Movie theatres were truly a different place in America between the 1930’s-1960’s. Even though I didn’t live in those eras–I constantly hear from older family members about how a movie theatre would not only have more of a pleasing aesthetic atmosphere (that is, far fewer seat-kickers, sticky floors and people talking during a movie)–but also doubled time as a place where you could see occasional live shows. Around Halloween time (and other times of the year), one of those live shows that would play movie houses in small towns–at times doubled with a horror movie–was something called “Midnight Spook Shows”…or the less-contrived title of a “Midnight Ghost Show.” This was back in a time when magicians would travel the United States and play old (or then new) theaters to receptive audiences before the age of secrets were so readily available and the development of cynicism about being fooled.
With these ghost shows, most of them used old live theater special effects and various magic techniques that provided an effective and usually eerie experience for those who attended. And many of the performer/magicians/publicity masters who headed these touring shows became famous in their own right for making them a popular recurring tour…if pushing people’s buttons at times. Most of that happened when these shows started calling themselves “Midnight Horror Shows” when blood and more gory effects were used on stage to keep up with those who needed more shocking images to be scared.
It’s a bit ironic that magicians started doing these shows after many of them in decades prior to the 1930’s debunked the spiritualists who dominated for close to fifty years by conveniently duping millions of people in believing their skills. Harry Houdini was the most famous magician who successfully exposed mediums and others spiritualists who were already putting on live shows in the mid-1800’s. All of this during a time when naïve audiences assumed spirits and other strange phenomena were actually appearing and happening live on stage. Most of the stunts pulled in those earlier shows were séances done through different means and the occasional appearance of a ghost or “proof” some kind of spiritual contact was being made. Once that spiritualist movement ended thanks to the magician debunkers and after Houdini’s death, magicians ran with those old spiritualist techniques and turned them all into pieces of entertainment. Despite plenty of evidence they were using these skills squarely as an entertainment event…they still had those in the audience who managed to suspend disbelief. This made the life of some ghost show performers hell when having to deal with persistent believers after the show who thought the magician truly did have some kind of special power. Yes, the magician had more sway of power over the people with simpler tricks compared to later.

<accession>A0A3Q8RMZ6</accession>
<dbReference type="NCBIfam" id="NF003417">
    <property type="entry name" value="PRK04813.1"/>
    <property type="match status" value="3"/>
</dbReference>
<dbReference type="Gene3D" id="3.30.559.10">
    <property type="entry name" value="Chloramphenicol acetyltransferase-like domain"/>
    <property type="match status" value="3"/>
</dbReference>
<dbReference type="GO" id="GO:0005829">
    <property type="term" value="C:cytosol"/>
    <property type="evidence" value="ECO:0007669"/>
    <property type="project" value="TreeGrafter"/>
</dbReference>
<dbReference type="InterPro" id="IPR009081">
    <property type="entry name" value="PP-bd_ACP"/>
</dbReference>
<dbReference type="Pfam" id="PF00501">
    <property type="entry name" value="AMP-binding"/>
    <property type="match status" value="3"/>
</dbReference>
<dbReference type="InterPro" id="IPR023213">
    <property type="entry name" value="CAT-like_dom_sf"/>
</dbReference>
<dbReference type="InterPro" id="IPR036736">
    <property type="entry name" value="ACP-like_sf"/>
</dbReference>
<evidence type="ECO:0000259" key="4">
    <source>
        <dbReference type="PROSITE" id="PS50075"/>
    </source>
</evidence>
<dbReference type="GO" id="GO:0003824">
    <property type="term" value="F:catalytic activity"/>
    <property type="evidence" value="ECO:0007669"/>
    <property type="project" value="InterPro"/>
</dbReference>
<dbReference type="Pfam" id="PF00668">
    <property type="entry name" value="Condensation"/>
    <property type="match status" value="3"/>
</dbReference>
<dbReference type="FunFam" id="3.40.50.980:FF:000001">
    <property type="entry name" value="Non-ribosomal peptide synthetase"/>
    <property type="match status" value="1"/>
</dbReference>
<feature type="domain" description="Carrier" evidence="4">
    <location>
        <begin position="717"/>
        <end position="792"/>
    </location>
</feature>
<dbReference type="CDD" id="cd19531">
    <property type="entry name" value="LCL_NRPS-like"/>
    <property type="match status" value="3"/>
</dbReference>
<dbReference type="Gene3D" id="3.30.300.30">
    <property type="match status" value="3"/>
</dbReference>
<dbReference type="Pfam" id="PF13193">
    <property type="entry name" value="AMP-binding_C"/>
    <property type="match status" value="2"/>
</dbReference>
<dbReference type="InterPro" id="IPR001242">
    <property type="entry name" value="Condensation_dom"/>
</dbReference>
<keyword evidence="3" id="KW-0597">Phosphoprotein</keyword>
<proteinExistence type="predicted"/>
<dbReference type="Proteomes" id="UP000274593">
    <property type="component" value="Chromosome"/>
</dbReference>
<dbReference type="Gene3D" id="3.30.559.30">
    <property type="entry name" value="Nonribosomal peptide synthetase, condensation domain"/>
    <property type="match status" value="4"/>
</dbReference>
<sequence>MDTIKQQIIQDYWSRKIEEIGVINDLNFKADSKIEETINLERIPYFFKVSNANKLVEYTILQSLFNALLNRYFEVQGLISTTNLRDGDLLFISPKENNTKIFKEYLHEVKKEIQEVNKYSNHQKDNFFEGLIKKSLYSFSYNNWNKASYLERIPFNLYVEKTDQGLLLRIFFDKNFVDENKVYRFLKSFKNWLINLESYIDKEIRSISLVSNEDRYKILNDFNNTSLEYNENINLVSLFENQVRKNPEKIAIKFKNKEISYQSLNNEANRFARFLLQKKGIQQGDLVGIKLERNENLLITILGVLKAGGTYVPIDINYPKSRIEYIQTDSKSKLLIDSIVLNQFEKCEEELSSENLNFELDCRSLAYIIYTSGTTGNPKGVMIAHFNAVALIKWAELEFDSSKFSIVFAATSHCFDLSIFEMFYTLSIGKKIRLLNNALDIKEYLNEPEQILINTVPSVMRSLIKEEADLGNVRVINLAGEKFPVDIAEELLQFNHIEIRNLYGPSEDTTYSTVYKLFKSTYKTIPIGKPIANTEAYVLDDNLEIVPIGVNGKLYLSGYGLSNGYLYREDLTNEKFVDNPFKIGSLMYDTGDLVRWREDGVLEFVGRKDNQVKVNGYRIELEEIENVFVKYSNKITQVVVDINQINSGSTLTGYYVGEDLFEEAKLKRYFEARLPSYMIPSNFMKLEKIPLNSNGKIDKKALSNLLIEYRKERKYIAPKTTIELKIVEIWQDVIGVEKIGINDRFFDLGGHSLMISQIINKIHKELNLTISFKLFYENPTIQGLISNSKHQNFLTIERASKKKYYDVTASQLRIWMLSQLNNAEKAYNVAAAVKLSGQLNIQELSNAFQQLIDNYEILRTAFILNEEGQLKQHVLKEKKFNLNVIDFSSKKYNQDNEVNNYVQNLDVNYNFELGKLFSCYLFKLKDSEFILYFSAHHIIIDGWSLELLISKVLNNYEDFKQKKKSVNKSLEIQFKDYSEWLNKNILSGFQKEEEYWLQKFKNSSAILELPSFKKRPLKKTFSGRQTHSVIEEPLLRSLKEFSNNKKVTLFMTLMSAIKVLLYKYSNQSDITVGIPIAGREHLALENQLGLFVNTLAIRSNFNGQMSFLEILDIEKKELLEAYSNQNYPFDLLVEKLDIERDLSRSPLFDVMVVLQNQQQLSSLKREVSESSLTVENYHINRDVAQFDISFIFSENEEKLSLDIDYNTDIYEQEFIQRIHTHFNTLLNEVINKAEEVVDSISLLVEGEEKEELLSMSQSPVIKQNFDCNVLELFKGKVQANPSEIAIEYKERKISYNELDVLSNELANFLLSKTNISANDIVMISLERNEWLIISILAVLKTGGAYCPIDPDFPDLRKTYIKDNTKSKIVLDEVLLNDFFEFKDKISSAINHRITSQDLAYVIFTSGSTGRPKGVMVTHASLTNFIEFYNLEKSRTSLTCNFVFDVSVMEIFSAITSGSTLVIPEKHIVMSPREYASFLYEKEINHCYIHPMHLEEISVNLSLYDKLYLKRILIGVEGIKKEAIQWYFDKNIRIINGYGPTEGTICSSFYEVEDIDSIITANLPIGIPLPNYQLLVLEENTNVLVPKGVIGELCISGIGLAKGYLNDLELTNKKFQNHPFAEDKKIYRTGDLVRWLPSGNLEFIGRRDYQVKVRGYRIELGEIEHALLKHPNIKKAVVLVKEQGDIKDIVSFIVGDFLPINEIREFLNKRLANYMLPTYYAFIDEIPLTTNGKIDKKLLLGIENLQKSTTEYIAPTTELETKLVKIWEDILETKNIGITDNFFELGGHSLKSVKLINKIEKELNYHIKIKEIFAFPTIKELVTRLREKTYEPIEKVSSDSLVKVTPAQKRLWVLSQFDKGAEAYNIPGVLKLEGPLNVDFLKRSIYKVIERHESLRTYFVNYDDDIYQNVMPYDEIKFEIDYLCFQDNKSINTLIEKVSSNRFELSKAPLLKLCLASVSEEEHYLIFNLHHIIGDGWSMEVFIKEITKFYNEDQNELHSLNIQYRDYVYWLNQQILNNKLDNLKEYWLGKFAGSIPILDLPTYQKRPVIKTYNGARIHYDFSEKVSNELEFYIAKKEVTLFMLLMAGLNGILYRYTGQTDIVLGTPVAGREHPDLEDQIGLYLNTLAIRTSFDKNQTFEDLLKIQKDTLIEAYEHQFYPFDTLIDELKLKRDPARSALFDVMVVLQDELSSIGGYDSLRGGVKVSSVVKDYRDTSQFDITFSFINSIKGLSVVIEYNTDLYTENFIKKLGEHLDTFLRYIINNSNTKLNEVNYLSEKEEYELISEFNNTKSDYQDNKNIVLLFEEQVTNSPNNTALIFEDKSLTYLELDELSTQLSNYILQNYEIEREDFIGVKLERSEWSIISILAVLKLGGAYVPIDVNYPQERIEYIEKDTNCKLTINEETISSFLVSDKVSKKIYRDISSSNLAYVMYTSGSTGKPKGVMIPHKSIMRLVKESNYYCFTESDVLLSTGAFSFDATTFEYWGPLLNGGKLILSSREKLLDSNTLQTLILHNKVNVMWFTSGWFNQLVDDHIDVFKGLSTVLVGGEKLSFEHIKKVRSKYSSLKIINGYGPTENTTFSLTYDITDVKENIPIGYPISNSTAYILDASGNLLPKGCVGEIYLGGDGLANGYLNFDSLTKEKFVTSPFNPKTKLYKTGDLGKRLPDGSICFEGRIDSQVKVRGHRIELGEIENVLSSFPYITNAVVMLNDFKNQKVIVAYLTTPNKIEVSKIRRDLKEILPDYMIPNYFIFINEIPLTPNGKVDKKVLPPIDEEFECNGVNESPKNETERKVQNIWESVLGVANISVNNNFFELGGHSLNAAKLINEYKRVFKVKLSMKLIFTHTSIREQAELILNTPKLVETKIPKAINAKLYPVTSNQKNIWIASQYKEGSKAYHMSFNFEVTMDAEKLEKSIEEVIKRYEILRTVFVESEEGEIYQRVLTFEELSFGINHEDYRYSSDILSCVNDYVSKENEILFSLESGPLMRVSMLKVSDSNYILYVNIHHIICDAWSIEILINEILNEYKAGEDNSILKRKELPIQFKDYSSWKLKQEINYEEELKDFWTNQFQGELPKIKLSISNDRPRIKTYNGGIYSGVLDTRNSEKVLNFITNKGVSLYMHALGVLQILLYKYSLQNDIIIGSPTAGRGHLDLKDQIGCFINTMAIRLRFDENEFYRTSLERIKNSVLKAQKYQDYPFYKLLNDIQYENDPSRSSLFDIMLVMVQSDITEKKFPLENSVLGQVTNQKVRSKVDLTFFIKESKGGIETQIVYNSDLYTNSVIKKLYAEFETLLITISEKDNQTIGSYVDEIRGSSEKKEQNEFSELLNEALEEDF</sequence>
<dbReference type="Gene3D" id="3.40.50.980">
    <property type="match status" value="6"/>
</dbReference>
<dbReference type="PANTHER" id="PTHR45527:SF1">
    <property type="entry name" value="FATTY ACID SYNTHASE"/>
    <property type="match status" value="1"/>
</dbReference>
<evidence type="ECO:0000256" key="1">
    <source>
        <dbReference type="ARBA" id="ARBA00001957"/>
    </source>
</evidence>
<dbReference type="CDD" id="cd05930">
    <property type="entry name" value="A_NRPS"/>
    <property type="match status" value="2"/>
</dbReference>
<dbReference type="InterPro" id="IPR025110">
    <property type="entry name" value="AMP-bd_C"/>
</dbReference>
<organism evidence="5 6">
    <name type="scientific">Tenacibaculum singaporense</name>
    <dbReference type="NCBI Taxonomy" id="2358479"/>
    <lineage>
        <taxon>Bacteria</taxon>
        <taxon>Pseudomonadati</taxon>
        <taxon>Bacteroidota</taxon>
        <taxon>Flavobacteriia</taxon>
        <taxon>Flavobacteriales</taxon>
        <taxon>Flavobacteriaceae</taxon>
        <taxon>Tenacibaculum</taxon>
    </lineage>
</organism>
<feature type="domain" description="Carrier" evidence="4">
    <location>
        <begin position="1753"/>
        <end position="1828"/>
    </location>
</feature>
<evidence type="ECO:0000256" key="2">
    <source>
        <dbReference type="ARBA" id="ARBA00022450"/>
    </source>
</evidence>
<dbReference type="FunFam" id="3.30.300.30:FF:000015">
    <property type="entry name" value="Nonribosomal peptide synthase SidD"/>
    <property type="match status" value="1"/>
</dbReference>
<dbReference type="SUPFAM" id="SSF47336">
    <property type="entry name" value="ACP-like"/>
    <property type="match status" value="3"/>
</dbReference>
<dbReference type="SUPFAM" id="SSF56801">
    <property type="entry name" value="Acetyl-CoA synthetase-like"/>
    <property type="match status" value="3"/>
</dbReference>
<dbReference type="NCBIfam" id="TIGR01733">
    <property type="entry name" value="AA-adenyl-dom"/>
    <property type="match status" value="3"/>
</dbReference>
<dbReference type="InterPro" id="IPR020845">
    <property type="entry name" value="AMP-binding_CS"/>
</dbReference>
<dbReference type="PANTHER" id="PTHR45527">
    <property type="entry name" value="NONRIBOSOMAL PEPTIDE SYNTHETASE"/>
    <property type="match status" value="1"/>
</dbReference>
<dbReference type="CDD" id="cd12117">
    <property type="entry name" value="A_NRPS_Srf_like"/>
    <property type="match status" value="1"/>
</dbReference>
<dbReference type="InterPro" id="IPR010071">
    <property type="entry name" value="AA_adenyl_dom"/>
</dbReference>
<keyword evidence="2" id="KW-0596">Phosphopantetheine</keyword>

After Houdini’s death in 1926, the age of the great and legendary magicians doing these occasional shows acquiesced to others for the most part. By the 30’s, performers who made a living entirely doing ghost shows around the country started–especially in the age of the Universal Studios horror movie era that was sweeping movie houses at the time. Some of these live shows were akin to circuses and promoted themselves by doing stunts beforehand in the small towns to get people to come see the show. One of the most famous stunts was a blindfold drive through the town they were visiting that never failed to capture the attention of the local press. The creepiest promotional effort was staging a mock funeral through the town–complete with dead person escaping from the coffin inside the hearse as perplexed and naively horrified local citizens looked on. And then there were the ghost show masters that used a form of sex to sell the show in their posters–all during a time in America before the sexually liberal attitudes of the 60’s started…
A few of the most interesting ghost show performers of the past…
Francisco (real name unknown…and no first name of San) was one of the first from the earlier days of the ghost show craze to have huge success. He also was one of the few who continued to do his so-named “Midnight Spook Frolic” through most of the decades these live shows were the most popular–while keeping it relatively free of the gore and sexuality others started using later. He mostly played up the spiritualism aspects that legendary Houdini and Thurston did a decade or two earlier in their own similar shows. A lot of that involved the old floating table routine, mind-reading tricks and the famous cabinet where a fake séance takes place as the magician sits with his hands tied while the audience sees objects being thrown around the area. Francisco did incorporate a little horror in his shows (within reason) by using a well-known illusion of a skeleton who removes his head that then conveniently floats over the supposedly goosebumped audience. This segment used the process of black art that these shows relied on for most of the best effects.